Diseases that affect the respiratory system often cause anxiety.

Not only can having asthma cause anxiety, anxiety is more likely to induce an asthma attack.

Heart disease

Anxiety can contribute to, and be caused by, heart disease.

Thyroid problems (hypothyroidism and hyperthyroidism)

Conditions affecting the thyroid can cause anxiety and depression.

Drug abuse and withdrawal

Substance abuse and withdrawal from drugs or alcohol both have anxiety as a symptom.

Rare tumours that produce anxiety-causing hormones

Tumours affecting certain parts of the body will cause the release of stress hormones.

2) Negative thinking

The thoughts that enter your mind can have a significant impact on your body.

If you continually worry about the future or ruminate about the past, it can trigger a physiological stress response that results in anxiety.

Working with a therapist can help you eliminate any repetitive or negative thoughts that cause anxiety.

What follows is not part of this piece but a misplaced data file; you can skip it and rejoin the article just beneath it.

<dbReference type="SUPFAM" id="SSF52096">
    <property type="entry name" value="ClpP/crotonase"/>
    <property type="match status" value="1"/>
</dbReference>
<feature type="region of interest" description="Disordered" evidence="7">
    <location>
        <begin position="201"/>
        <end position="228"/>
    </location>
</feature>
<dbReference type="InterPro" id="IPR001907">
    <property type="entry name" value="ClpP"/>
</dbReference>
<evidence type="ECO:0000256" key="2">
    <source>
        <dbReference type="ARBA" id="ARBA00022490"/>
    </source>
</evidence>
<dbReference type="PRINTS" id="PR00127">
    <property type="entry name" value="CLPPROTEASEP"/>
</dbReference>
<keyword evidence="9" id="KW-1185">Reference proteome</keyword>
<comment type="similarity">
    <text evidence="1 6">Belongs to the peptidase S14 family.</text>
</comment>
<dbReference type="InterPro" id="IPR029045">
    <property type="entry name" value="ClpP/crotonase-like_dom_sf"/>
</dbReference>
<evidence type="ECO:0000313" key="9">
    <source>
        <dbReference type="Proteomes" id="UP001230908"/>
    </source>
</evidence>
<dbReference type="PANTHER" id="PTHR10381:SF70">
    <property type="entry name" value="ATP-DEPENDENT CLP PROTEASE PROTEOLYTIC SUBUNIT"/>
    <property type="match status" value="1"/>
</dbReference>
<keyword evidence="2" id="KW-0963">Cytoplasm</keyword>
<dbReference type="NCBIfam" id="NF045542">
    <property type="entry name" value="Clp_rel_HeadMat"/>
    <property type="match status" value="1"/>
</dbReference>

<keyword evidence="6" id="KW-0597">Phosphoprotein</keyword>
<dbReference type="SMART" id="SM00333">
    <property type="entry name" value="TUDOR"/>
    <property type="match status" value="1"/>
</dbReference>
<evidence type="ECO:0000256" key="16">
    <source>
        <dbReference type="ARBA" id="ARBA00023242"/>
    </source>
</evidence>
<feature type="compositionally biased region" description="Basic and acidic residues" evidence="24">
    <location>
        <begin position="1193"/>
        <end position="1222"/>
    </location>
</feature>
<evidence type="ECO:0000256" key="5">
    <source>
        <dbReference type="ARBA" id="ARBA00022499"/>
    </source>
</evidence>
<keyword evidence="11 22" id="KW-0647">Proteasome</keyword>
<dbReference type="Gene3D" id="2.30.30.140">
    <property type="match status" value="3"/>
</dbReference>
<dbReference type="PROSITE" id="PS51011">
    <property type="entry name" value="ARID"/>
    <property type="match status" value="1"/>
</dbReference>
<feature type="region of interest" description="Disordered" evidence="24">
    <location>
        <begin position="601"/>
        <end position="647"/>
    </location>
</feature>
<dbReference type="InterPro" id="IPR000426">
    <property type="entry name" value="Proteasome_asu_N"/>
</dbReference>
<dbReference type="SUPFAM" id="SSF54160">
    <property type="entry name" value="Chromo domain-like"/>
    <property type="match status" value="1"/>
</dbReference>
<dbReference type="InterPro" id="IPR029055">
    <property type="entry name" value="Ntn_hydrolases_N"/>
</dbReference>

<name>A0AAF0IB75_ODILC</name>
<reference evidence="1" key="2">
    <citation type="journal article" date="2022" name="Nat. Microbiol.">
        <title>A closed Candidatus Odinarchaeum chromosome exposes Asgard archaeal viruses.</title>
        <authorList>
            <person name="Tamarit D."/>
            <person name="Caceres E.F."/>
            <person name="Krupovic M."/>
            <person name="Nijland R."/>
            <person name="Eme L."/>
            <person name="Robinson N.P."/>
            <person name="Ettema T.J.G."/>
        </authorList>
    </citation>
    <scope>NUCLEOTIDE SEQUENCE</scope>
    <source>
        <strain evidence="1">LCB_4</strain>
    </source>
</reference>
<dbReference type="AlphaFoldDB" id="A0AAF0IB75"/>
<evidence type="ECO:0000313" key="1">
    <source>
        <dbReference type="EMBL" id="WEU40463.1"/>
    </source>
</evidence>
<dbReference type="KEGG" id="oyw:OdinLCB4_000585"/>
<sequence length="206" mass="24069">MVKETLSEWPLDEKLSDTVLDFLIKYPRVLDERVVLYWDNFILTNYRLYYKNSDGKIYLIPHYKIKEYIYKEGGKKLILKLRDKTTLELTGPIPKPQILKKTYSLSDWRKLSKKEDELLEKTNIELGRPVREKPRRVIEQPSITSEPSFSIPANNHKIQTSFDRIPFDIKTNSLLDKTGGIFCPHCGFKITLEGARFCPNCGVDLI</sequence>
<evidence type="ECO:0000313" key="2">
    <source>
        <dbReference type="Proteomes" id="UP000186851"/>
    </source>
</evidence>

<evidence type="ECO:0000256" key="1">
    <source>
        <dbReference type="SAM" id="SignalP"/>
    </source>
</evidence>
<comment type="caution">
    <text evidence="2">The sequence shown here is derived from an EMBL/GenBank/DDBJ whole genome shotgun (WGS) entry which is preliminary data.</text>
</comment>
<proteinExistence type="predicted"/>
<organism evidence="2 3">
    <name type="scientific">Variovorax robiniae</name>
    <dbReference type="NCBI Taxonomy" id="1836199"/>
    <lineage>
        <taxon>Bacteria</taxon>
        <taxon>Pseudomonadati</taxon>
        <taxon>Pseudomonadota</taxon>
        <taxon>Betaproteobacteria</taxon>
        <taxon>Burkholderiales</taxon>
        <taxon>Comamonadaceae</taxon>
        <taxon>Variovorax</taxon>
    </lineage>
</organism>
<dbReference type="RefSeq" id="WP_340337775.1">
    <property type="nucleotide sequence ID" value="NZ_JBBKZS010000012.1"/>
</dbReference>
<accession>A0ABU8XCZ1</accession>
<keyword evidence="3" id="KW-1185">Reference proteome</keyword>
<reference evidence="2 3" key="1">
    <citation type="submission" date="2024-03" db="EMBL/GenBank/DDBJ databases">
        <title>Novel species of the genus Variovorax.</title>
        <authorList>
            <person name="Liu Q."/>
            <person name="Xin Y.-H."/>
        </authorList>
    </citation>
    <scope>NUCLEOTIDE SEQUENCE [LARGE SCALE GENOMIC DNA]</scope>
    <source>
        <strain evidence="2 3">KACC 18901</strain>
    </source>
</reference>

3) Financial concerns

Financial concerns are one of the most common sources of stress and anxiety for adults living in the UK.

If you find that your anxiety increases when you think about money, consider seeking professional help from a financial advisor.

They will help you get your financial dealings in order so they are less stressful.

You can also take active steps to improve your financial position like reducing debt and spending or finding new sources of income.

4) Medications

Some types of medication gave been known to trigger feelings of anxiety including birth control pills, blood pressure medication, and decongestants.

If you are having feelings of anxiety, ask your doctor if your medications may be a contributing factor.

5) Social events

Many adults find certain types of social events daunting.

However, if the idea of attending a social event triggers severe anxiety, you may have social anxiety disorder.

You can obtain treatment for this form of anxiety from a therapist.

6) Stress

Everyone has to deal with stress in their daily lives.

Common sources of stress include work, bills, and interpersonal conflict.

Being stressed for a long period can eventually lead to feelings of anxiety and depression, as well as a range of other health problems.

Developing coping mechanisms like mediation, therapy, exercise, and talking to your loved ones can reduce your stress levels and any subsequent anxiety that you might experience.

7) Personal triggers